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Last edited 26 Mar 2019
Structures at the end of their design life
Much of our small scale built environment was developed without a defined service life. The structure, services and finishes are likely to have been upgraded progressively without disproportionate cost and with limited regulation.
For major public infrastructure and industrial/commercial structures a design life will have been specified in the design brief but changes in loading and use will have often required upgrades long before the design life has been reached. Bridges in particular have an inspection and assessment process in order to evaluate ongoing serviceability. For essential public infrastructure the consequence of closures for replacement is such that life extension, strengthening and upgrade whilst remaining in service may have to take place.
For industrial structures the economic life of the system of which the structure is a part is usually governed by the M&E equipment and the commercial viability of the production system or the resource being exploited.
For many commercial structures the structure itself is likely to have a longer economically viable life than the commercial application. M&E equipment upgrade requirements, changes in technology and changes in use can limit the economic life of a structure. The presence of hazardous materials may limit the economic viability of modifications to older low value structures to meet new commercial needs.
In pure structural terms life extension is greatly facilitated if the structure is accessible for inspection and repair and the design and fabrication information is readily available. BIM will be valuable for future life extension of new structures.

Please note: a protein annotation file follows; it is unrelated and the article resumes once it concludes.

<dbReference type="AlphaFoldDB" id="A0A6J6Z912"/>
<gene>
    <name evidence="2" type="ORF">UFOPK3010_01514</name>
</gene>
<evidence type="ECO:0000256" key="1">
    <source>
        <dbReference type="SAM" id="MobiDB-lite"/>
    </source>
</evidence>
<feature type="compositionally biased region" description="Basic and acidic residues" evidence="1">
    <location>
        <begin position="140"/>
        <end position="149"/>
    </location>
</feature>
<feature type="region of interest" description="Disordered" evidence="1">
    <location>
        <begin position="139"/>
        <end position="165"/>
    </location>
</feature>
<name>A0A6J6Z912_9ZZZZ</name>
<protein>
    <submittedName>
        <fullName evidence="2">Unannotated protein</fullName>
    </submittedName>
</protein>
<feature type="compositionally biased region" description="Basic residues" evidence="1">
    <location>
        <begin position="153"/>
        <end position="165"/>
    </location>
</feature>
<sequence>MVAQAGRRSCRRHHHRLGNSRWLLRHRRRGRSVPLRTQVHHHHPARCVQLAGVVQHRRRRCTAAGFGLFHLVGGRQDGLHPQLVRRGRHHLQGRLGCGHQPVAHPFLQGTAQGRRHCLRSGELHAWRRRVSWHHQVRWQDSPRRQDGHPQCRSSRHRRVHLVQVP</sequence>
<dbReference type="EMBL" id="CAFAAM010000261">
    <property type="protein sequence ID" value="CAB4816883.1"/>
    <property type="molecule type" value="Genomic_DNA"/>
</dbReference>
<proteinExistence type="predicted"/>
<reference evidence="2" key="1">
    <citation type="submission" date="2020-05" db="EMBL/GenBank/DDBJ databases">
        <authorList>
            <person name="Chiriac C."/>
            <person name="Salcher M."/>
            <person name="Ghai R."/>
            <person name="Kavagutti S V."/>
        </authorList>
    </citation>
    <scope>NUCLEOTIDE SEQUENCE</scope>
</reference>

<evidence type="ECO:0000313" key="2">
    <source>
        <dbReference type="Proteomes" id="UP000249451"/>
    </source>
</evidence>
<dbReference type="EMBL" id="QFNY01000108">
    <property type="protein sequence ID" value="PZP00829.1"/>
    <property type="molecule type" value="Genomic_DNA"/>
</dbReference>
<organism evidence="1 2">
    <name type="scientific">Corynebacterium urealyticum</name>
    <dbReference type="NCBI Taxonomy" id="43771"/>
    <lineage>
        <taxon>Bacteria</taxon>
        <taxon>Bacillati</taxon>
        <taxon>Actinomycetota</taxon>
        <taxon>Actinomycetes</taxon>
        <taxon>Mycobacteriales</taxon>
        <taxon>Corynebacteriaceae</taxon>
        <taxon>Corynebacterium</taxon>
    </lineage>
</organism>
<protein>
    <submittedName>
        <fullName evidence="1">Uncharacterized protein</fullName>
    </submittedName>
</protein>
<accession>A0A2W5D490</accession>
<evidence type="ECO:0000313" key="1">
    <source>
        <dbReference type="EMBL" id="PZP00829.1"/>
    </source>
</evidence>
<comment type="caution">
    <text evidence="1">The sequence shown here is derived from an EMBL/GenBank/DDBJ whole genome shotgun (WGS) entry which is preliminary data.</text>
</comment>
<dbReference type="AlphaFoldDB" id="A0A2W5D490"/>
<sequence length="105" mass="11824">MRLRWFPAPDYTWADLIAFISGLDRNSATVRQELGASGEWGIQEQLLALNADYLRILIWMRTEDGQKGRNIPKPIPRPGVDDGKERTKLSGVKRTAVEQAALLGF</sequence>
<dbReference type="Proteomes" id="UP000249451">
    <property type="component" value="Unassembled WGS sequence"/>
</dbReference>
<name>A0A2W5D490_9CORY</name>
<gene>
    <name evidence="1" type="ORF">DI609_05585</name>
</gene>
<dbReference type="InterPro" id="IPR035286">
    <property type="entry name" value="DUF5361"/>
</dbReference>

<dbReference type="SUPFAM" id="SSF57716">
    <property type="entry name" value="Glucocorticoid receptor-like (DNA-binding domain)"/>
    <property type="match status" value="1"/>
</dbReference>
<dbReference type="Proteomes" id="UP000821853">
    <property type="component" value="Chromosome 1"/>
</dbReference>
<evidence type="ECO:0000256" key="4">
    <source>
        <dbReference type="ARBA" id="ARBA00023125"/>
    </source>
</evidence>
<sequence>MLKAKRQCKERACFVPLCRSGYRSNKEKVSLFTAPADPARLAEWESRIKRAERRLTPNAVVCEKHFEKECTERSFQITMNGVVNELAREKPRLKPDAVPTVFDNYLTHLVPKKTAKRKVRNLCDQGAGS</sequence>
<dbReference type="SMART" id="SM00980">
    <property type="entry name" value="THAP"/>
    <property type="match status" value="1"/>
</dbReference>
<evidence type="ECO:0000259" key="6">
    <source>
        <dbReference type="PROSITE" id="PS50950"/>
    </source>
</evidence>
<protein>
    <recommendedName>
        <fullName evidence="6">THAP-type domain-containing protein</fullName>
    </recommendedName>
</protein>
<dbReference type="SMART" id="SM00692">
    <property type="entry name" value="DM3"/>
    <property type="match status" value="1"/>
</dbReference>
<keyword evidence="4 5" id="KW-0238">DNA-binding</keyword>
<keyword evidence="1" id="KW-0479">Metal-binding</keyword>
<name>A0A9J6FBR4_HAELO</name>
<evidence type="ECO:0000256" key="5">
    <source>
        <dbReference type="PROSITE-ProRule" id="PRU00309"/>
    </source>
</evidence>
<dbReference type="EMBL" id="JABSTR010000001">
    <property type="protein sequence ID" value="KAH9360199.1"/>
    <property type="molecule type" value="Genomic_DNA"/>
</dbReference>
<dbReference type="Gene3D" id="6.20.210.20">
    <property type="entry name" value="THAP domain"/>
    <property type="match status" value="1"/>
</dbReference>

Whilst the focus in structural assessments is on the primary components of a structure consideration of secondary elements such as cladding panels and facades is also necessary because they may fail due to corrosion of fixings and decay of masonry.
Internationally, there is a need for greater awareness and regulation in some countries as there have been many structure failures arising from combinations of poor construction and maintenance and additions beyond the capability of the original structure and foundation.
We need to avoid the largely unnecessary cost and effort associated with calling for design life assessments for all structures. Major structures with inspection and maintenance programmes and those actively managed and maintained are already largely satisfactorily addressed, but would be helped by more design attention to inspection and maintenance. Industrial structures often have a short life but changes in use may not be fully covered. Domestic structures do not need it. Perhaps small scale commercial structures do.
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